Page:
They were grouped together like they had no meaning. They were categorized and set aside – to be avoided at all costs. From the beginning, they were labeled. The things they were called, among many, were diseased, disgusting, deformed, unclean, destroyed, forgotten. They had something that separated them physically from everyone else – and the community never failed to remind them of that. They were the unseen, the excluded. Keep them at a distance and all is better for it. That was the norm until Jesus. He saw differently. He saw humanity, God’s beloved, the created and adored. He saw so much more. He had not lumped them together into some group to avoid. He reached out – literally – where no one dared to reach. He loved where no one dared to love. He restored where all had been taken away.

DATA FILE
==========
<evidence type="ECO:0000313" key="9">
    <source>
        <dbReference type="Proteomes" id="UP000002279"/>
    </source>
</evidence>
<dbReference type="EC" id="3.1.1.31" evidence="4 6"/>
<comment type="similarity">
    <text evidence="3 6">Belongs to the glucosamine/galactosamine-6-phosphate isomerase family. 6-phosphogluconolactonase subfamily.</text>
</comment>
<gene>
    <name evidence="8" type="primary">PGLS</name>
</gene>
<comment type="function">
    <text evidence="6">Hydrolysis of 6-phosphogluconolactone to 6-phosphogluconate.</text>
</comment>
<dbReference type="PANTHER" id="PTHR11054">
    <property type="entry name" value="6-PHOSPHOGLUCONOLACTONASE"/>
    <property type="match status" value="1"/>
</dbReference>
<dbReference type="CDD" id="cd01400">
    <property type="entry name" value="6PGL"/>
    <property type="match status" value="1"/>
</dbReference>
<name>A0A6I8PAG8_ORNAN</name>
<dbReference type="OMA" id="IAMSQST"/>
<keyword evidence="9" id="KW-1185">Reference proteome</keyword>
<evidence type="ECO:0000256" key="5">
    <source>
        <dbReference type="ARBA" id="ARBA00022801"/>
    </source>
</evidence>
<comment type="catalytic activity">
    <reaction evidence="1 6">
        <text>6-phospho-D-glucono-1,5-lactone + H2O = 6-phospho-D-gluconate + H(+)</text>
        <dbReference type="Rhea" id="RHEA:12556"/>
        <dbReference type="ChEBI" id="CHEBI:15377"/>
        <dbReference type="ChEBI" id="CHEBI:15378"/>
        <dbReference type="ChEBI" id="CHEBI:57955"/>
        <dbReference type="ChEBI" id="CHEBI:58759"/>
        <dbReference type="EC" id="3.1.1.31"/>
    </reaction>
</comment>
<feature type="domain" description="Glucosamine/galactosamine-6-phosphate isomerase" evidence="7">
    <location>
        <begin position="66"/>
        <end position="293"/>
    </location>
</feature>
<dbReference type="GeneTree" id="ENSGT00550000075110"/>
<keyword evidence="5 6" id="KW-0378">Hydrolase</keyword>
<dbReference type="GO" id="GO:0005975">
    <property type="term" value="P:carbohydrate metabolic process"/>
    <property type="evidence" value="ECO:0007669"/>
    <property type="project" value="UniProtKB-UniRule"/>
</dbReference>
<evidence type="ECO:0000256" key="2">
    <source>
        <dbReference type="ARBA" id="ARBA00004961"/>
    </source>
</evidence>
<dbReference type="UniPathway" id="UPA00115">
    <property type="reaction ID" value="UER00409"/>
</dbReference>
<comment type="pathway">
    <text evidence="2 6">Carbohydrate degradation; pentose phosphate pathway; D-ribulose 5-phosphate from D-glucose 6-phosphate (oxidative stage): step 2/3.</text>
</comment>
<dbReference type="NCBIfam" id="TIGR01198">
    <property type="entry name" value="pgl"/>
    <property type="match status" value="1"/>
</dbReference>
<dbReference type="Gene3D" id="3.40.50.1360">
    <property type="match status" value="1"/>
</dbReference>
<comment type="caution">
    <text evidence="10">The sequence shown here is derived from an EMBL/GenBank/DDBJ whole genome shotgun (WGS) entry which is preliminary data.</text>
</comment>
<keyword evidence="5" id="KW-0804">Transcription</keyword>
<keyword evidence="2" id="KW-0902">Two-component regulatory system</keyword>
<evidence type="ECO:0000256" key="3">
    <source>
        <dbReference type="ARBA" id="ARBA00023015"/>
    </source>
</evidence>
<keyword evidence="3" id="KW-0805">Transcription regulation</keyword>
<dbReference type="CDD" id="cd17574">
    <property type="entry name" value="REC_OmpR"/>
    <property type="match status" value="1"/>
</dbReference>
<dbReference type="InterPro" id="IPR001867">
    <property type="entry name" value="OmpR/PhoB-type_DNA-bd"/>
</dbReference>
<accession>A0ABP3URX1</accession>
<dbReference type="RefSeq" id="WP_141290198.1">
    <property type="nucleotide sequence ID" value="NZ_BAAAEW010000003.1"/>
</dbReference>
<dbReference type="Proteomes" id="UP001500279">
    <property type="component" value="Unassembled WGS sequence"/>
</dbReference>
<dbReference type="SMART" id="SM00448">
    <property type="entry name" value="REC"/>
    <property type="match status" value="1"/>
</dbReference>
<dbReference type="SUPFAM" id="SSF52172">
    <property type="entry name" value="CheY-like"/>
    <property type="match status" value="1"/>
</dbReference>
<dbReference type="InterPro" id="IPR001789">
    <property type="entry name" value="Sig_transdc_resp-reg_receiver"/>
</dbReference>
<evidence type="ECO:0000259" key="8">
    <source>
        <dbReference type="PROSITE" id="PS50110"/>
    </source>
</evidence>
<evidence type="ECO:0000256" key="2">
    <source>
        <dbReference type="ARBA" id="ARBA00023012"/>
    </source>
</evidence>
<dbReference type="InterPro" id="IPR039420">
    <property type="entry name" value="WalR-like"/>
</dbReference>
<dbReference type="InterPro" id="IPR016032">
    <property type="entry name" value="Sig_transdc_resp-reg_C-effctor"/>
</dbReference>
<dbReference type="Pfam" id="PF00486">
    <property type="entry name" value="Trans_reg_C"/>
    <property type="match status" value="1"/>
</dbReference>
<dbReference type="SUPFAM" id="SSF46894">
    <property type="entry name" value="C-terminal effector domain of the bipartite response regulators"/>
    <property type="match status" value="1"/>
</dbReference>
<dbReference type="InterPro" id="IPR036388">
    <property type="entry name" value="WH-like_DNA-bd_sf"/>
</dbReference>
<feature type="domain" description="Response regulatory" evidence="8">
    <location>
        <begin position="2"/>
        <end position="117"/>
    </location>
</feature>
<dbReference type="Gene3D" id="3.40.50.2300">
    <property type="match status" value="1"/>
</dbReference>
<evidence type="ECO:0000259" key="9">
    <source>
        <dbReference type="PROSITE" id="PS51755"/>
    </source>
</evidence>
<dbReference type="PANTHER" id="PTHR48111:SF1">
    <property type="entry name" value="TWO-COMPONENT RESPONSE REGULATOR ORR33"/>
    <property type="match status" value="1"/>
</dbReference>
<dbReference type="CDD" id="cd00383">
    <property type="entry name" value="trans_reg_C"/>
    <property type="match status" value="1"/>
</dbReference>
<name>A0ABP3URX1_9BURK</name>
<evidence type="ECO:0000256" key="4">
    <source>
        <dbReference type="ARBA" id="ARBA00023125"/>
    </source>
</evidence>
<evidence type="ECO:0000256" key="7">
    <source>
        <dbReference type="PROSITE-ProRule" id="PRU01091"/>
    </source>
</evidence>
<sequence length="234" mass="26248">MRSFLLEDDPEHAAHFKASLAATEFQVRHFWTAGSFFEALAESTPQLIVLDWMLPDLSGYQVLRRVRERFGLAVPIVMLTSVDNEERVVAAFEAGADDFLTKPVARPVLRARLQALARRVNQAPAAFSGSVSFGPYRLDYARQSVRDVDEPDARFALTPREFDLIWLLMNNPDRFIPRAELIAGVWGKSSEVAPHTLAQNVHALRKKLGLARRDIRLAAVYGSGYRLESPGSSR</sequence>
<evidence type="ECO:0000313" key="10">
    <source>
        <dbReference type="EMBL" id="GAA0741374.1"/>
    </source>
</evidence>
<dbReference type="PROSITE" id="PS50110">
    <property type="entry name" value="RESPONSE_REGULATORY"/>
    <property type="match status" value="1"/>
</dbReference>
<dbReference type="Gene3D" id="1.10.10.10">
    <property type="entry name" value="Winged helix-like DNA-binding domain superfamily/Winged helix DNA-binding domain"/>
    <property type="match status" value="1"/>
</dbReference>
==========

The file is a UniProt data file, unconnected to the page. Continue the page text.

Jesus probably shouldn’t have been in this part of town. No one who was holy would have dared such a thing. He risked being exposed. If he was exposed to the things which would make him unclean, how could he function in his role of priest and prophet? He couldn’t even enter the temple. That was where he belonged, in the church, not out in the streets among these people. And yet, in his predictable unpredictability he wanders to places he should not have been. It’s like he doesn’t know the rules of the religious – or maybe just doesn’t care.